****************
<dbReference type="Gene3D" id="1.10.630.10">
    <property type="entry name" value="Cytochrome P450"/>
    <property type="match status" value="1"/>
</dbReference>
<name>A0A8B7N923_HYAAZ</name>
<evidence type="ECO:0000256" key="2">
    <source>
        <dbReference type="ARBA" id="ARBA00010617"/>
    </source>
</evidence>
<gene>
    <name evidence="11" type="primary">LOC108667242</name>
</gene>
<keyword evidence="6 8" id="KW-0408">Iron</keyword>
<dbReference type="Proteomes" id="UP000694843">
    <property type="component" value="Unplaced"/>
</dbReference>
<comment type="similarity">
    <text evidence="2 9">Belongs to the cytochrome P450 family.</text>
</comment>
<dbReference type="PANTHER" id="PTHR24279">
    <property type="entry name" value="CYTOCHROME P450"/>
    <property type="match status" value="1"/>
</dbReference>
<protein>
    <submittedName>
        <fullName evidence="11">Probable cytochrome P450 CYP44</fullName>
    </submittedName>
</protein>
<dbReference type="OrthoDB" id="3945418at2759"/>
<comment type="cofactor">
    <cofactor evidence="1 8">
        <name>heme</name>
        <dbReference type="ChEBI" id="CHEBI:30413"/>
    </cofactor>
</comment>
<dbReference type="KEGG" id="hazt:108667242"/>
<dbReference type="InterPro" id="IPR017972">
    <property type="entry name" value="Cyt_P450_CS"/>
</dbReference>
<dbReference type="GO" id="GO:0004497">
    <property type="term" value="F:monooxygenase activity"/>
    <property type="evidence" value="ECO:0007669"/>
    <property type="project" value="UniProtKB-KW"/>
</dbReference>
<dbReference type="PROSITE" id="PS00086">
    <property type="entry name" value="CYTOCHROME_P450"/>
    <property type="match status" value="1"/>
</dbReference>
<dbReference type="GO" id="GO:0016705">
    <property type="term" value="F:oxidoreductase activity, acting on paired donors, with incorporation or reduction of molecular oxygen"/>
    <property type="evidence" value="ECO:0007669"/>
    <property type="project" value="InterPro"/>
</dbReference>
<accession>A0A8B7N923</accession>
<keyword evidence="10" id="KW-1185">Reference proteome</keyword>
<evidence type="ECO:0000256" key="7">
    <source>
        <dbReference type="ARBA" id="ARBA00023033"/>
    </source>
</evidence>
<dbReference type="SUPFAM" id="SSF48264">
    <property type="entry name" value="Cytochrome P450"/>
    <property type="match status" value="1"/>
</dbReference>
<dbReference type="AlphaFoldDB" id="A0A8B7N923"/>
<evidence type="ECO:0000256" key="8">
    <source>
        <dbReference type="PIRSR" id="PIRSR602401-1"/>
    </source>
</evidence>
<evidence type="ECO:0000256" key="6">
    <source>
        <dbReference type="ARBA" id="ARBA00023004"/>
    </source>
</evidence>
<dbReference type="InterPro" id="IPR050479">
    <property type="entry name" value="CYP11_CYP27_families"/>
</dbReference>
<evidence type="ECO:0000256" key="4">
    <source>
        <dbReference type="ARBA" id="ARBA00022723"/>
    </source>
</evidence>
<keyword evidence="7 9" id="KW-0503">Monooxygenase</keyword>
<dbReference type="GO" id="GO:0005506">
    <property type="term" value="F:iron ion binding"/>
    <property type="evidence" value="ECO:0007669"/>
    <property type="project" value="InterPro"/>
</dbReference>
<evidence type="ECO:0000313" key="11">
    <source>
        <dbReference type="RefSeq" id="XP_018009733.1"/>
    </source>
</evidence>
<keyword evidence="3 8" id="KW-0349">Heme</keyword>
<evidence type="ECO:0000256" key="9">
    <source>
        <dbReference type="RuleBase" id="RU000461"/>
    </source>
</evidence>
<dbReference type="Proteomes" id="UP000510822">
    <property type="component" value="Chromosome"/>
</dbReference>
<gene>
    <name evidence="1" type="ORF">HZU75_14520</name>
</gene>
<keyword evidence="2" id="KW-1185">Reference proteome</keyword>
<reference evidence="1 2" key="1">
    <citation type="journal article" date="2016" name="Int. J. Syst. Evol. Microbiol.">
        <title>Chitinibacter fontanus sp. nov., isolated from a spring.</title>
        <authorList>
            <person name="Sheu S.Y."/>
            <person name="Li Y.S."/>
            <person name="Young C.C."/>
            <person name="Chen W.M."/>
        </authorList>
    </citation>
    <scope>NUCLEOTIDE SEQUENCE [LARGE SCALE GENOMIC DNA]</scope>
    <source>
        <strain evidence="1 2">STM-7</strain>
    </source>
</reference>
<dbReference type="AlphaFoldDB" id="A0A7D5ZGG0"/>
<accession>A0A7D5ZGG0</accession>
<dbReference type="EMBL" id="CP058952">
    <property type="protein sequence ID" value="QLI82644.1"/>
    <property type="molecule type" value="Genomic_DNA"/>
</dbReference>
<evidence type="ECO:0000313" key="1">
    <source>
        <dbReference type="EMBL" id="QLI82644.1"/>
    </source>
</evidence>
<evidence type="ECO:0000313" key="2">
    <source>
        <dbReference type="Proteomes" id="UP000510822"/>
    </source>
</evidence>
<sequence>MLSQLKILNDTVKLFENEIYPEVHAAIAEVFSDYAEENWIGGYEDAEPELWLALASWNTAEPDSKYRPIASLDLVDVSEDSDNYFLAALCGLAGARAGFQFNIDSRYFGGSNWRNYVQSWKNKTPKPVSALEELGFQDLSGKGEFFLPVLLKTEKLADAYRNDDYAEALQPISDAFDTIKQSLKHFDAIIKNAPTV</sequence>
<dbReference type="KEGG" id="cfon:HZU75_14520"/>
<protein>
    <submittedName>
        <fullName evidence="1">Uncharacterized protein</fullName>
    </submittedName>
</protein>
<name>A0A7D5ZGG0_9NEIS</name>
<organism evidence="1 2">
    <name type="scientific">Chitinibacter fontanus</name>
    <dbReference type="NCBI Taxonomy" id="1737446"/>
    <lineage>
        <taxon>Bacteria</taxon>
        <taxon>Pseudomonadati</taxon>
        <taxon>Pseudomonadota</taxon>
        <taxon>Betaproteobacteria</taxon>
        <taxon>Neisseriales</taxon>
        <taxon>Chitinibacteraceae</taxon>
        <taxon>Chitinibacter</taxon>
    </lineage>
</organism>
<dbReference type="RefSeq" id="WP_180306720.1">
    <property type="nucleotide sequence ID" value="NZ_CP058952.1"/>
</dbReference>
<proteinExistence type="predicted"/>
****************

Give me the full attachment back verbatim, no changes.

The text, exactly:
<dbReference type="Gene3D" id="1.10.630.10">
    <property type="entry name" value="Cytochrome P450"/>
    <property type="match status" value="1"/>
</dbReference>
<name>A0A8B7N923_HYAAZ</name>
<evidence type="ECO:0000256" key="2">
    <source>
        <dbReference type="ARBA" id="ARBA00010617"/>
    </source>
</evidence>
<gene>
    <name evidence="11" type="primary">LOC108667242</name>
</gene>
<keyword evidence="6 8" id="KW-0408">Iron</keyword>
<dbReference type="Proteomes" id="UP000694843">
    <property type="component" value="Unplaced"/>
</dbReference>
<comment type="similarity">
    <text evidence="2 9">Belongs to the cytochrome P450 family.</text>
</comment>
<dbReference type="PANTHER" id="PTHR24279">
    <property type="entry name" value="CYTOCHROME P450"/>
    <property type="match status" value="1"/>
</dbReference>
<protein>
    <submittedName>
        <fullName evidence="11">Probable cytochrome P450 CYP44</fullName>
    </submittedName>
</protein>
<dbReference type="OrthoDB" id="3945418at2759"/>
<comment type="cofactor">
    <cofactor evidence="1 8">
        <name>heme</name>
        <dbReference type="ChEBI" id="CHEBI:30413"/>
    </cofactor>
</comment>
<dbReference type="KEGG" id="hazt:108667242"/>
<dbReference type="InterPro" id="IPR017972">
    <property type="entry name" value="Cyt_P450_CS"/>
</dbReference>
<dbReference type="GO" id="GO:0004497">
    <property type="term" value="F:monooxygenase activity"/>
    <property type="evidence" value="ECO:0007669"/>
    <property type="project" value="UniProtKB-KW"/>
</dbReference>
<dbReference type="PROSITE" id="PS00086">
    <property type="entry name" value="CYTOCHROME_P450"/>
    <property type="match status" value="1"/>
</dbReference>
<dbReference type="GO" id="GO:0016705">
    <property type="term" value="F:oxidoreductase activity, acting on paired donors, with incorporation or reduction of molecular oxygen"/>
    <property type="evidence" value="ECO:0007669"/>
    <property type="project" value="InterPro"/>
</dbReference>
<accession>A0A8B7N923</accession>
<keyword evidence="10" id="KW-1185">Reference proteome</keyword>
<evidence type="ECO:0000256" key="7">
    <source>
        <dbReference type="ARBA" id="ARBA00023033"/>
    </source>
</evidence>
<dbReference type="SUPFAM" id="SSF48264">
    <property type="entry name" value="Cytochrome P450"/>
    <property type="match status" value="1"/>
</dbReference>
<dbReference type="AlphaFoldDB" id="A0A8B7N923"/>
<evidence type="ECO:0000256" key="8">
    <source>
        <dbReference type="PIRSR" id="PIRSR602401-1"/>
    </source>
</evidence>
<evidence type="ECO:0000256" key="6">
    <source>
        <dbReference type="ARBA" id="ARBA00023004"/>
    </source>
</evidence>
<dbReference type="InterPro" id="IPR050479">
    <property type="entry name" value="CYP11_CYP27_families"/>
</dbReference>
<evidence type="ECO:0000256" key="4">
    <source>
        <dbReference type="ARBA" id="ARBA00022723"/>
    </source>
</evidence>
<keyword evidence="7 9" id="KW-0503">Monooxygenase</keyword>
<dbReference type="GO" id="GO:0005506">
    <property type="term" value="F:iron ion binding"/>
    <property type="evidence" value="ECO:0007669"/>
    <property type="project" value="InterPro"/>
</dbReference>
<evidence type="ECO:0000313" key="11">
    <source>
        <dbReference type="RefSeq" id="XP_018009733.1"/>
    </source>
</evidence>
<keyword evidence="3 8" id="KW-0349">Heme</keyword>
<evidence type="ECO:0000256" key="9">
    <source>
        <dbReference type="RuleBase" id="RU000461"/>
    </source>
</evidence>
<dbReference type="Proteomes" id="UP000510822">
    <property type="component" value="Chromosome"/>
</dbReference>
<gene>
    <name evidence="1" type="ORF">HZU75_14520</name>
</gene>
<keyword evidence="2" id="KW-1185">Reference proteome</keyword>
<reference evidence="1 2" key="1">
    <citation type="journal article" date="2016" name="Int. J. Syst. Evol. Microbiol.">
        <title>Chitinibacter fontanus sp. nov., isolated from a spring.</title>
        <authorList>
            <person name="Sheu S.Y."/>
            <person name="Li Y.S."/>
            <person name="Young C.C."/>
            <person name="Chen W.M."/>
        </authorList>
    </citation>
    <scope>NUCLEOTIDE SEQUENCE [LARGE SCALE GENOMIC DNA]</scope>
    <source>
        <strain evidence="1 2">STM-7</strain>
    </source>
</reference>
<dbReference type="AlphaFoldDB" id="A0A7D5ZGG0"/>
<accession>A0A7D5ZGG0</accession>
<dbReference type="EMBL" id="CP058952">
    <property type="protein sequence ID" value="QLI82644.1"/>
    <property type="molecule type" value="Genomic_DNA"/>
</dbReference>
<evidence type="ECO:0000313" key="1">
    <source>
        <dbReference type="EMBL" id="QLI82644.1"/>
    </source>
</evidence>
<evidence type="ECO:0000313" key="2">
    <source>
        <dbReference type="Proteomes" id="UP000510822"/>
    </source>
</evidence>
<sequence>MLSQLKILNDTVKLFENEIYPEVHAAIAEVFSDYAEENWIGGYEDAEPELWLALASWNTAEPDSKYRPIASLDLVDVSEDSDNYFLAALCGLAGARAGFQFNIDSRYFGGSNWRNYVQSWKNKTPKPVSALEELGFQDLSGKGEFFLPVLLKTEKLADAYRNDDYAEALQPISDAFDTIKQSLKHFDAIIKNAPTV</sequence>
<dbReference type="KEGG" id="cfon:HZU75_14520"/>
<protein>
    <submittedName>
        <fullName evidence="1">Uncharacterized protein</fullName>
    </submittedName>
</protein>
<name>A0A7D5ZGG0_9NEIS</name>
<organism evidence="1 2">
    <name type="scientific">Chitinibacter fontanus</name>
    <dbReference type="NCBI Taxonomy" id="1737446"/>
    <lineage>
        <taxon>Bacteria</taxon>
        <taxon>Pseudomonadati</taxon>
        <taxon>Pseudomonadota</taxon>
        <taxon>Betaproteobacteria</taxon>
        <taxon>Neisseriales</taxon>
        <taxon>Chitinibacteraceae</taxon>
        <taxon>Chitinibacter</taxon>
    </lineage>
</organism>
<dbReference type="RefSeq" id="WP_180306720.1">
    <property type="nucleotide sequence ID" value="NZ_CP058952.1"/>
</dbReference>
<proteinExistence type="predicted"/>